Frustration turned to astonishment at some point over the last week watching the Orioles try to pitch.
Even the best clubs endure a poor stretch from time to time, but a streak of 19 consecutive games allowing five or more runs is nothing short of historic. It’s the kind of American League record a team never wants to set, but the Baltimore staff has been a special kind of bad over the last three weeks after merely being below average before that.
That reality begs the question of where it ranks among the most infamous periods of futility in franchise history. A 6-13 record over the streak isn’t anything memorable from a historical context, but a 7.33 ERA over that long of a stretch is difficult to fathom. Since starting a surprising 22-10 with a respectable 3.85 ERA, the Orioles have gone just 13-27 while pitching to a horrendous 6.13 ERA.
Those pitching numbers are worse than virtually any other stretch that Orioles fans have tried to forget over the years.
Remember that 14-42 conclusion to 1986 that sent the Orioles to the first last-place finish in club history? The team ERA of 5.05 over that stretch pales in comparison to the current club’s streak.
The historic 0-21 start for the 1988 Orioles was accompanied by a 5.96 ERA. That number is worse than it looks today in what was a lower scoring environment at the time, but it still doesn’t measure up to the current pitching streak on the precipice of a major league record.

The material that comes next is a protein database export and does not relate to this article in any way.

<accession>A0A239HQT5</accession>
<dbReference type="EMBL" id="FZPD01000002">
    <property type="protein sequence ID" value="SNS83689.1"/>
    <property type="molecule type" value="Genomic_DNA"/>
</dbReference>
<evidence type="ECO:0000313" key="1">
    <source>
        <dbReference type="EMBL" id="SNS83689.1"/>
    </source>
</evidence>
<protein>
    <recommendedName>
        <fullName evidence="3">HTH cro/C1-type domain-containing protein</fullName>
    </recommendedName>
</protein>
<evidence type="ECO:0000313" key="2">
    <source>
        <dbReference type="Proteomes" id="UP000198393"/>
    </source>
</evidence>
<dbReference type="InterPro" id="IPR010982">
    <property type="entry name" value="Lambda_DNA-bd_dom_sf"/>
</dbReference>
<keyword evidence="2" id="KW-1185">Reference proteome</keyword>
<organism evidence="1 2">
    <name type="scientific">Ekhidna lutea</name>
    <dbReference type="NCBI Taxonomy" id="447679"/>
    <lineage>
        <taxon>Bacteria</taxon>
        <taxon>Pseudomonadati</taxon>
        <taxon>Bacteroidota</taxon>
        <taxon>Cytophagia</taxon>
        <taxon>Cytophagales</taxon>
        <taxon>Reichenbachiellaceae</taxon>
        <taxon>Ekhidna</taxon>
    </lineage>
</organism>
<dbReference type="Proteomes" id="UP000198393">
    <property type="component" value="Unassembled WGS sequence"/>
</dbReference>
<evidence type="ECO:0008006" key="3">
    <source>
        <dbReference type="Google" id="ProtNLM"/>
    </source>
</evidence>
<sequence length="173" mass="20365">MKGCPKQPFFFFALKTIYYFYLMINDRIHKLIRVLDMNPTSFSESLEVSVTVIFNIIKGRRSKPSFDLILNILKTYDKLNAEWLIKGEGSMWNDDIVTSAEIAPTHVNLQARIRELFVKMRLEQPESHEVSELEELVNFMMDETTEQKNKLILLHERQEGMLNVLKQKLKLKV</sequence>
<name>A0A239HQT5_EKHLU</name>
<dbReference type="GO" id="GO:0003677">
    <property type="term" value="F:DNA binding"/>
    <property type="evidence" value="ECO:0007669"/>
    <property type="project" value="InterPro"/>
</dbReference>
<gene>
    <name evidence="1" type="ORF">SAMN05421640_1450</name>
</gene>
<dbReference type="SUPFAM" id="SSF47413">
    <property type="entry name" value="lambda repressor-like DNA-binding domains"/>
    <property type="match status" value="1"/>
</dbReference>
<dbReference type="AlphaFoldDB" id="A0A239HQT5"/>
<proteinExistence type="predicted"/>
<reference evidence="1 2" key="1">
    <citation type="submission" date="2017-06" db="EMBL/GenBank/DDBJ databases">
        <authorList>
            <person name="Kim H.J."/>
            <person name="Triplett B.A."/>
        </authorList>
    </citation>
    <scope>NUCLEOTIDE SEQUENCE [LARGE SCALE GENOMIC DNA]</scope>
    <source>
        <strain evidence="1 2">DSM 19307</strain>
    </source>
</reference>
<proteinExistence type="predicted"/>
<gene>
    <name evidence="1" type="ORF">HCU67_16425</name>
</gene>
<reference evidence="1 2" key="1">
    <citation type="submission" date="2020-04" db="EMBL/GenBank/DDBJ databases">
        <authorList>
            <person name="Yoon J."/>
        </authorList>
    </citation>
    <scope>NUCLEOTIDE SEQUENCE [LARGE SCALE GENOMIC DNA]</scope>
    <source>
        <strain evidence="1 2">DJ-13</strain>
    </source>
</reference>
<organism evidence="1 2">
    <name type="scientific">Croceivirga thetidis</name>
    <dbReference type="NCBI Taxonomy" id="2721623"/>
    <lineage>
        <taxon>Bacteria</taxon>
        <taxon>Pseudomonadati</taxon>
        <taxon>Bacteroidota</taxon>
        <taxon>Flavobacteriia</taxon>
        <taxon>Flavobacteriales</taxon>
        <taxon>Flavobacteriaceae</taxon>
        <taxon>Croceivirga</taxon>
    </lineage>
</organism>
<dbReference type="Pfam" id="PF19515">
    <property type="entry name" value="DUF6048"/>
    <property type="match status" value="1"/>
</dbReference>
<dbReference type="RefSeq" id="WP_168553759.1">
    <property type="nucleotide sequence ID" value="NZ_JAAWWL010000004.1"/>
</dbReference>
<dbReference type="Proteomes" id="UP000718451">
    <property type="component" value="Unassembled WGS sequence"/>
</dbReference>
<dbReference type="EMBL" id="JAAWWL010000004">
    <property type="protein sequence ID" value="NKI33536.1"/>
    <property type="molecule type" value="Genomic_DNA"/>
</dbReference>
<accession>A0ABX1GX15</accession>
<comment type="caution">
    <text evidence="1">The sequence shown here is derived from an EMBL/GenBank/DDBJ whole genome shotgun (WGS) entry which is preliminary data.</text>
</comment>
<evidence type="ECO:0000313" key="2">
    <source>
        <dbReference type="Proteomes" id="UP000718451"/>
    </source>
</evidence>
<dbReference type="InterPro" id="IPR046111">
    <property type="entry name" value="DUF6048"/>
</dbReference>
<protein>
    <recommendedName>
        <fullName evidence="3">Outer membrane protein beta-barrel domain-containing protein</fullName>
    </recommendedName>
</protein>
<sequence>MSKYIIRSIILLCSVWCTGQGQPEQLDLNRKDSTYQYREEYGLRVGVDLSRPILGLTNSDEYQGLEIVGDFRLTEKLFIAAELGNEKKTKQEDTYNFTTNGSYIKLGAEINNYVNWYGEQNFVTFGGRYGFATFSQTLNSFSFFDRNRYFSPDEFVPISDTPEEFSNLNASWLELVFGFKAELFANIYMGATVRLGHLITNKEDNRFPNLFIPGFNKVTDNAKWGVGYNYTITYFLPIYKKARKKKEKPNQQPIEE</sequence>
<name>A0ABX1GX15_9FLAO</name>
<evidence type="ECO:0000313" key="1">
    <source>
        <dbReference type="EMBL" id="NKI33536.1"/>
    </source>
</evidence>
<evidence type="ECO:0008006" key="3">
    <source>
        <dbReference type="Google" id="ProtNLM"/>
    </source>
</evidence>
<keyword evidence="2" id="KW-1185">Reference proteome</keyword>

The Orioles posted a 5.63 ERA over their unthinkable 4-32 finish to complete the 2002 season. It was an incredible collapse after that young club had reached the .500 mark in late August, but the pitching still wasn’t historically poor.
The only notable period of time that stands out as being worse statistically than the current staff’s run is a 3-18 stretch for the 2007 Orioles that included an absurd 8.95 ERA as well as the previous club record for the most consecutive games (11) allowing five or more runs. That run included the humiliating 30-3 loss to Texas – which does skew the team ERA during that stretch – but removing that outlier still leaves a 7.89 ERA over the other 20 contests.
Even if you give the 2007 Orioles the nod for the most pathetic run of pitching in club history, there’s no denying the current staff being on a very short list of the worst.
“The Streak” has just put it under an unwelcome spotlight for the entire baseball world to see.
Positive signs for Gausman
If you’re looking for any semblance of hope in regards to the starting rotation, Kevin Gausman showed positive signs despite so-so final results in Wednesday’s 5-1 loss to Cleveland.
The right-hander struck out a season-high nine batters and walked only two, showing improved fastball command and throwing strikes on 66 percent of his pitches. An obvious difference in his performance was the increased use of his split-changeup, which had been his best secondary pitch in the past and has fallen by the wayside too frequently this year. Gausman threw it a season-high 23.2 percent of the time against the Indians, inducing swings and misses on nine of the 26 he threw.